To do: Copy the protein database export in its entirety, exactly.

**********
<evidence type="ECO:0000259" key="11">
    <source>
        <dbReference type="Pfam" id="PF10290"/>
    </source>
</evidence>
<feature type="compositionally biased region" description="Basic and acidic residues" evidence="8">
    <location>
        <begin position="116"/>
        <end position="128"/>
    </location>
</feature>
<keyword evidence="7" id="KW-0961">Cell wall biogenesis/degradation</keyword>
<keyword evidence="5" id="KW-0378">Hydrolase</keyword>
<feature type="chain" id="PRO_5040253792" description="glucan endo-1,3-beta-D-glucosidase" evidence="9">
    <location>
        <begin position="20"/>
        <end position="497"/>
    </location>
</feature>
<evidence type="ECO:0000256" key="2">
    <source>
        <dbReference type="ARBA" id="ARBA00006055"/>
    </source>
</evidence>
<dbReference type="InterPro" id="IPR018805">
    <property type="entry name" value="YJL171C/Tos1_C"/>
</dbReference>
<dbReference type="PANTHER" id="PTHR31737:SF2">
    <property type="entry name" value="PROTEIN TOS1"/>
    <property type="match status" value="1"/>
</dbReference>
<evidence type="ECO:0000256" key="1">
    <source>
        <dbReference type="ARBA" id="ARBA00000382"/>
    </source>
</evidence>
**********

<evidence type="ECO:0000259" key="11">
    <source>
        <dbReference type="Pfam" id="PF10290"/>
    </source>
</evidence>
<feature type="compositionally biased region" description="Basic and acidic residues" evidence="8">
    <location>
        <begin position="116"/>
        <end position="128"/>
    </location>
</feature>
<keyword evidence="7" id="KW-0961">Cell wall biogenesis/degradation</keyword>
<keyword evidence="5" id="KW-0378">Hydrolase</keyword>
<feature type="chain" id="PRO_5040253792" description="glucan endo-1,3-beta-D-glucosidase" evidence="9">
    <location>
        <begin position="20"/>
        <end position="497"/>
    </location>
</feature>
<evidence type="ECO:0000256" key="2">
    <source>
        <dbReference type="ARBA" id="ARBA00006055"/>
    </source>
</evidence>
<dbReference type="InterPro" id="IPR018805">
    <property type="entry name" value="YJL171C/Tos1_C"/>
</dbReference>
<dbReference type="PANTHER" id="PTHR31737:SF2">
    <property type="entry name" value="PROTEIN TOS1"/>
    <property type="match status" value="1"/>
</dbReference>
<evidence type="ECO:0000256" key="1">
    <source>
        <dbReference type="ARBA" id="ARBA00000382"/>
    </source>
</evidence>